Preventing Extremism & Radicalisation
Policy to Support the Prevention of Extremism and Radicalisation (PREVENT)
Any member of staff or learner at STN Training who has any concerns regarding the issues identified within this policy should report them immediately and no later than the end of the working day to the Designated Senior Person for Safeguarding (DSP)/ Single Point of Contact (SPOC).
Designated Senior Person for Safeguarding and Single Point of Contact (SPOC) –Sue Halawa
The current threat from Terrorism and Extremism in the United Kingdom is real and can involve the exploitation of vulnerable people, including children and young people. This policy is designed to provide a clear framework to structure and inform our response to safeguarding concerns for those learners, particularly young people, who may be vulnerable to the messages of extremism.
In addition, it provides details of the local interagency process and expectations in identifying appropriate interventions based on the threshold of need and intervention model and the Channel process (see below).
Radicalisation is defined as the process by which people come to support terrorism and extremism and, in some cases, to then participate in terrorist groups.
Extremism is vocal or active opposition to fundamental British values, including democracy, the rule of law, individual liberty and mutual respect and tolerance of different faiths and beliefs. We also include in our definition of extremism calls for the death of members of our armed forces, whether in this country or overseas (HM Government Prevent Strategy, 2011).
Skills and Training Network is committed to providing a secure environment for all customers, where they feel safe and are kept safe. Safeguarding is everyone’s responsibility irrespective of the role they undertake within our Company or whether their role has direct contact or responsibility for learners and customers.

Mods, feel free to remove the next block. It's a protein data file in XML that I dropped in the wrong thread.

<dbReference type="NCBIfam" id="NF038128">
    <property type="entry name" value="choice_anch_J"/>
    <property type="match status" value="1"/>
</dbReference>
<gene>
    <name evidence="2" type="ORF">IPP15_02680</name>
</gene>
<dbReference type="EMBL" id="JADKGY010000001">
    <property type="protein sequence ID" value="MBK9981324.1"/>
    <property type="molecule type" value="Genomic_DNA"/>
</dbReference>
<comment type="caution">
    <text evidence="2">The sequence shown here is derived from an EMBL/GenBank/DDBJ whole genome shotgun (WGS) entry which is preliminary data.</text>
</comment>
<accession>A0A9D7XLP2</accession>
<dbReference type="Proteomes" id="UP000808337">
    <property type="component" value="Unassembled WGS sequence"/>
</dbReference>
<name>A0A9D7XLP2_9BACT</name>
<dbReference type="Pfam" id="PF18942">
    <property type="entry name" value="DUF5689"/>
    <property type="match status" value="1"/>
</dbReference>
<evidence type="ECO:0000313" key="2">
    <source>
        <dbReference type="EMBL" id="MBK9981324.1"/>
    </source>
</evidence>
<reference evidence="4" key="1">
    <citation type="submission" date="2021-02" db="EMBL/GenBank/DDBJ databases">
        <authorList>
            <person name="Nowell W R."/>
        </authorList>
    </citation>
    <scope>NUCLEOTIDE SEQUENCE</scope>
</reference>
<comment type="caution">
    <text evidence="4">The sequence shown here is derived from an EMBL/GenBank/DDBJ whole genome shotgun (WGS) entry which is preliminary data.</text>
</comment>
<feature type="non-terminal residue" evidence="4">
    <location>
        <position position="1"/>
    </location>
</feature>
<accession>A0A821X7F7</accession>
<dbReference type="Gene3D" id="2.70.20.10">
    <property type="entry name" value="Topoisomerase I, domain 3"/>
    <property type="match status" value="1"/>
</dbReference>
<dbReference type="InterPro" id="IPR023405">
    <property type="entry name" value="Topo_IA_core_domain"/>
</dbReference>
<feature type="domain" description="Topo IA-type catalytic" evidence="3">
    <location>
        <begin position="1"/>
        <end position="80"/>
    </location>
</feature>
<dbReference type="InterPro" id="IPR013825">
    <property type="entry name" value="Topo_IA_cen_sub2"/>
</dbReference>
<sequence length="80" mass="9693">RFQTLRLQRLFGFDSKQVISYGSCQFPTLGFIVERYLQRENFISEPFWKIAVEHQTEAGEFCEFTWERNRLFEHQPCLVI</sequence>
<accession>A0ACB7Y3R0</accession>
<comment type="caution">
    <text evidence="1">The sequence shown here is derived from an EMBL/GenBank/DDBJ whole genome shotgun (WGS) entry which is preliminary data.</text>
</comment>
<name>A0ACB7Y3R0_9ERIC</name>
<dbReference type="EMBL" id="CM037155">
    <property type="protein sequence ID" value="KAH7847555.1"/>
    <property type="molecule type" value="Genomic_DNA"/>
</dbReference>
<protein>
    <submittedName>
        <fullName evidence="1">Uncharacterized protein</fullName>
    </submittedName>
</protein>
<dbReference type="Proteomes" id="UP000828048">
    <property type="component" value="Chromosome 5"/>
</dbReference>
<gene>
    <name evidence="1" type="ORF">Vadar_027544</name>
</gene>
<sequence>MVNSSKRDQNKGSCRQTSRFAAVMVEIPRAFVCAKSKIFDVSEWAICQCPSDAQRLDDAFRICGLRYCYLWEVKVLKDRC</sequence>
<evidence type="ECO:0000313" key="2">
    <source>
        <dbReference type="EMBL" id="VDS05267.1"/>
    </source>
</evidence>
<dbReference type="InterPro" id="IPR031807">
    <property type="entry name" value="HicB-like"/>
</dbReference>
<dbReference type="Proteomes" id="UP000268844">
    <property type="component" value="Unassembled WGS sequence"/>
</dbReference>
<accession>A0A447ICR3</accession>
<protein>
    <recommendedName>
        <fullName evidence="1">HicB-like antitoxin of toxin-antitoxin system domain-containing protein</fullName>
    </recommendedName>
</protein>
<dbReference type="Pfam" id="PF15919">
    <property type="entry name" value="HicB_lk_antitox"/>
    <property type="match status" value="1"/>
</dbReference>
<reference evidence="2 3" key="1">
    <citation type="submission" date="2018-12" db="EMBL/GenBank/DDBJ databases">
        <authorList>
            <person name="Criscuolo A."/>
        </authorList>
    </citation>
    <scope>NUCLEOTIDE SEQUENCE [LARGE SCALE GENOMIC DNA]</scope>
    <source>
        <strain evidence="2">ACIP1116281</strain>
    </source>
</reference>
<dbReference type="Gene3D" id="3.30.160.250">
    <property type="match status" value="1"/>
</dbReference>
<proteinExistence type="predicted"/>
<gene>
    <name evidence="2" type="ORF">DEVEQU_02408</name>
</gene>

There is no place for extremist views of any kind in Skills and Training Network, whether from internal sources (customers, staff, non–executives or associates) or external sources (wider communities, external agencies or individuals).
Our customers have a right to experience service delivery environments, including those for training, workplace, employability programmes, that are safe, where they can explore controversial issues safely, and where our staff encourage and facilitate this – we have a duty to ensure this happens.
As an organisation we recognise that extremism and exposure to extremist materials and influences can lead to poor outcomes for all and so should be addressed as a safeguarding concern as set out in this policy. We also recognise that if we fail to challenge extremist views, we are failing to protect our customers.
Extremists of all persuasions aim to develop destructive relationships between different communities by promoting division, fear and mistrust of others based on ignorance or prejudice and thereby limiting the life chances of young and vulnerable people. Education is
- a powerful weapon against this; equipping people with the knowledge, skills and critical thinking, to challenge and debate in an informed way. At Skills and Training Network we therefore aim to provide a broad and balanced curriculum, delivered by skilled professionals, so that our customers are enriched, understand and become tolerant of difference and diversity and also to ensure that they thrive, feel valued and not marginalized.
Furthermore, at Skills and Training Network we are also aware that young and vulnerable people can be exposed to extremist influences or prejudiced views from an early age which emanate from
- a variety of sources and media, including via the internet. At times customers may themselves reflect or display views that may be discriminatory, prejudiced or extremist, including using derogatory language.